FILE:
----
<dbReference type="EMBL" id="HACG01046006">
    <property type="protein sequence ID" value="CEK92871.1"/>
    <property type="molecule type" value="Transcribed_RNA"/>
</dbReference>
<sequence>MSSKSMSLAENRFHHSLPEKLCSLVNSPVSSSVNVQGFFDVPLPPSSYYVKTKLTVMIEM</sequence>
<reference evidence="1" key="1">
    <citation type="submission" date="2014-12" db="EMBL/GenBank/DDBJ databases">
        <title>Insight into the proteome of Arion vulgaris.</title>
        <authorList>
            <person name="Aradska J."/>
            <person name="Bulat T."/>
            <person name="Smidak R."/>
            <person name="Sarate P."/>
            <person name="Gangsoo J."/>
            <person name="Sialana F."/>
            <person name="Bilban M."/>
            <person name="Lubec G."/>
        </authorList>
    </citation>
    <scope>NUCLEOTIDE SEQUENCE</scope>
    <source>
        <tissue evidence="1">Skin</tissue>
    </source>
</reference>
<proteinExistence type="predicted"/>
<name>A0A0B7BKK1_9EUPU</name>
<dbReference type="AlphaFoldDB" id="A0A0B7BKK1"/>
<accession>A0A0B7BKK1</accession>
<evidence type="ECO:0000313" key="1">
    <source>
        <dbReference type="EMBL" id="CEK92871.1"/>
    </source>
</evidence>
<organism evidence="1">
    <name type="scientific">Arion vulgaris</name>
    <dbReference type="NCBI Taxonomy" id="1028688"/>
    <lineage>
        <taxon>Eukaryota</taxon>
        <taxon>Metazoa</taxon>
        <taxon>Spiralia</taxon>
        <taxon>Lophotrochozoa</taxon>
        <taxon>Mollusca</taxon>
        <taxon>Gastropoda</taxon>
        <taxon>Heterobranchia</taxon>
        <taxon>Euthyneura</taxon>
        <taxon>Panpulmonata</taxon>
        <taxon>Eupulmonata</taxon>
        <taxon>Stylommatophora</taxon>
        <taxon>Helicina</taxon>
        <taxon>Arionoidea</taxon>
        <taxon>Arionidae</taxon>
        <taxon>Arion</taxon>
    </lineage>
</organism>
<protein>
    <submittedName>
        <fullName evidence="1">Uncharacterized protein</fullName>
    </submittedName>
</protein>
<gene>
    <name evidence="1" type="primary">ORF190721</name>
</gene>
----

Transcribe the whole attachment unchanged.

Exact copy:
<dbReference type="EMBL" id="HACG01046006">
    <property type="protein sequence ID" value="CEK92871.1"/>
    <property type="molecule type" value="Transcribed_RNA"/>
</dbReference>
<sequence>MSSKSMSLAENRFHHSLPEKLCSLVNSPVSSSVNVQGFFDVPLPPSSYYVKTKLTVMIEM</sequence>
<reference evidence="1" key="1">
    <citation type="submission" date="2014-12" db="EMBL/GenBank/DDBJ databases">
        <title>Insight into the proteome of Arion vulgaris.</title>
        <authorList>
            <person name="Aradska J."/>
            <person name="Bulat T."/>
            <person name="Smidak R."/>
            <person name="Sarate P."/>
            <person name="Gangsoo J."/>
            <person name="Sialana F."/>
            <person name="Bilban M."/>
            <person name="Lubec G."/>
        </authorList>
    </citation>
    <scope>NUCLEOTIDE SEQUENCE</scope>
    <source>
        <tissue evidence="1">Skin</tissue>
    </source>
</reference>
<proteinExistence type="predicted"/>
<name>A0A0B7BKK1_9EUPU</name>
<dbReference type="AlphaFoldDB" id="A0A0B7BKK1"/>
<accession>A0A0B7BKK1</accession>
<evidence type="ECO:0000313" key="1">
    <source>
        <dbReference type="EMBL" id="CEK92871.1"/>
    </source>
</evidence>
<organism evidence="1">
    <name type="scientific">Arion vulgaris</name>
    <dbReference type="NCBI Taxonomy" id="1028688"/>
    <lineage>
        <taxon>Eukaryota</taxon>
        <taxon>Metazoa</taxon>
        <taxon>Spiralia</taxon>
        <taxon>Lophotrochozoa</taxon>
        <taxon>Mollusca</taxon>
        <taxon>Gastropoda</taxon>
        <taxon>Heterobranchia</taxon>
        <taxon>Euthyneura</taxon>
        <taxon>Panpulmonata</taxon>
        <taxon>Eupulmonata</taxon>
        <taxon>Stylommatophora</taxon>
        <taxon>Helicina</taxon>
        <taxon>Arionoidea</taxon>
        <taxon>Arionidae</taxon>
        <taxon>Arion</taxon>
    </lineage>
</organism>
<protein>
    <submittedName>
        <fullName evidence="1">Uncharacterized protein</fullName>
    </submittedName>
</protein>
<gene>
    <name evidence="1" type="primary">ORF190721</name>
</gene>